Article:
Large language models (LLMs) have significantly advanced the field of natural language processing (NLP), providing a highly useful, task-agnostic foundation for a wide range of applications. The great promise of LLMs as general task solvers motivated people to extend their functionality largely beyond just a ``chatbot'', and use it as an assistant or even replacement for domain experts and tools in specific domains such as healthcare, finance, and education. However, directly applying LLMs to solve sophisticated problems in specific domains meets many hurdles, caused by the heterogeneity of domain data, the sophistication of domain knowledge, the uniqueness of domain objectives, and the diversity of the constraints (e.g., various social norms, cultural conformity, religious beliefs, and ethical standards in the domain applications). To fill such a gap, explosively-increase research, and practices have been conducted in very recent years on the domain specialization of LLMs, which, however, calls for a comprehensive and systematic review to better summarizes and guide this promising domain. In this survey paper, first, we propose a systematic taxonomy that categorizes the LLM domain-specialization techniques based on the accessibility to LLMs and summarizes the framework for all the subcategories as well as their relations and differences to each other. We also present a comprehensive taxonomy of critical application domains that can benefit from specialized LLMs, discussing their practical significance and open challenges. Furthermore, we offer insights into the current research status and future trends in this area.
Research on both natural intelligence (NI) and artificial intelligence (AI) generally assumes that the future resembles the past: intelligent agents or systems (what we call 'intelligence') observe and act on the world, then use this experience to act on future experiences of the same kind. We call this 'retrospective learning'. For example, an intelligence may see a set of pictures of objects, along with their names, and learn to name them. A retrospective learning intelligence would merely be able to name more pictures of the same objects. We argue that this is not what true intelligence is about. In many real world problems, both NIs and AIs will have to learn for an uncertain future. Both must update their internal models to be useful for future tasks, such as naming fundamentally new objects and using these objects effectively in a new context or to achieve previously unencountered goals. This ability to learn for the future we call 'prospective learning'. We articulate four relevant factors that jointly define prospective learning. Continual learning enables intelligences to remember those aspects of the past which it believes will be most useful in the future. Prospective constraints (including biases and priors) facilitate the intelligence finding general solutions that will be applicable to future problems. Curiosity motivates taking actions that inform future decision making, including in previously unmet situations. Causal estimation enables learning the structure of relations that guide choosing actions for specific outcomes, even when the specific action-outcome contingencies have never been observed before. We argue that a paradigm shift from retrospective to prospective learning will enable the communities that study intelligence to unite and overcome existing bottlenecks to more effectively explain, augment, and engineer intelligences.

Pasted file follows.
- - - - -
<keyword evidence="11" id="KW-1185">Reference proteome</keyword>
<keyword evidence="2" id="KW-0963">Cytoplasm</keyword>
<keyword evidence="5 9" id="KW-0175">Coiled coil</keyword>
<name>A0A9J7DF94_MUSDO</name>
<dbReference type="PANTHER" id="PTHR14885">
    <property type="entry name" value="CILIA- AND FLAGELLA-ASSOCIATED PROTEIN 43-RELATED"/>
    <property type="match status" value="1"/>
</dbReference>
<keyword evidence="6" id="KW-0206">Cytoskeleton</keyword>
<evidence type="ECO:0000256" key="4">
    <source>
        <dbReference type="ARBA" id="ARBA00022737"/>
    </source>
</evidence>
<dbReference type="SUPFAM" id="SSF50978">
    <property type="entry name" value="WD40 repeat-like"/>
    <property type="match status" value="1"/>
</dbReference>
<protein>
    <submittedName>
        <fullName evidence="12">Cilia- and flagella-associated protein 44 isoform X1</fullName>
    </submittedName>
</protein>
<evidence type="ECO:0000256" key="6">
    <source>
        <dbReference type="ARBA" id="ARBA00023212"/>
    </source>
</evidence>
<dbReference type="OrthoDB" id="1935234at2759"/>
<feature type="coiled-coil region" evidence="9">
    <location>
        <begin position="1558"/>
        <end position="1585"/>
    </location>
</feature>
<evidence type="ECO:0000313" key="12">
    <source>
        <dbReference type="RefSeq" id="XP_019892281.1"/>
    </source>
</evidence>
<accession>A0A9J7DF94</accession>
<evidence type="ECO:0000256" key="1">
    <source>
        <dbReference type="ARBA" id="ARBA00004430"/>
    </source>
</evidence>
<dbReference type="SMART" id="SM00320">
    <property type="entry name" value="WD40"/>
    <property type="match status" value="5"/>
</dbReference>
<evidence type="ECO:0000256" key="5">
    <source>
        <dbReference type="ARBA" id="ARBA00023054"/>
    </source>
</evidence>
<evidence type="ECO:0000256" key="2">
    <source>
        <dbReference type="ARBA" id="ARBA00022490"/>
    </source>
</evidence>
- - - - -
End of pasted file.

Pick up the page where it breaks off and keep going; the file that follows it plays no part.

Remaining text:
Learning to rank -- producing a ranked list of items specific to a query and with respect to a set of supervisory items -- is a problem of general interest. The setting we consider is one in which no analytic description of what constitutes a good ranking is available. Instead, we have a collection of representations and supervisory information consisting of a (target item, interesting items set) pair. We demonstrate -- analytically, in simulation, and in real data examples -- that learning to rank via combining representations using an integer linear program is effective when the supervision is as light as "these few items are similar to your item of interest." While this nomination task is of general interest, for specificity we present our methodology from the perspective of vertex nomination in graphs. The methodology described herein is model agnostic.
In biological learning, data is used to improve performance on the task at hand, while simultaneously improving performance on both previously encountered tasks and as yet unconsidered future tasks. In contrast, classical machine learning starts from a blank slate, or tabula rasa, using data only for the single task at hand. While typical transfer learning algorithms can improve performance on future tasks, their performance degrades upon learning new tasks. Many recent approaches have attempted to mitigate this issue, called catastrophic forgetting, to maintain performance given new tasks. But striving to avoid forgetting sets the goal unnecessarily low: the goal of progressive learning, whether biological or artificial, is to improve performance on all tasks (including past and future) with any new data. We propose a general approach to progressive learning that ensembles representations, rather than learners. We show that ensembling representations---including representations learned by decision forests or neural networks---enables both forward and backward transfer on a variety of simulated and real data tasks, including vision, language, and adversarial tasks. This work suggests that further improvements in progressive learning may follow from a deeper understanding of how biological learning achieves such high degrees of efficiency.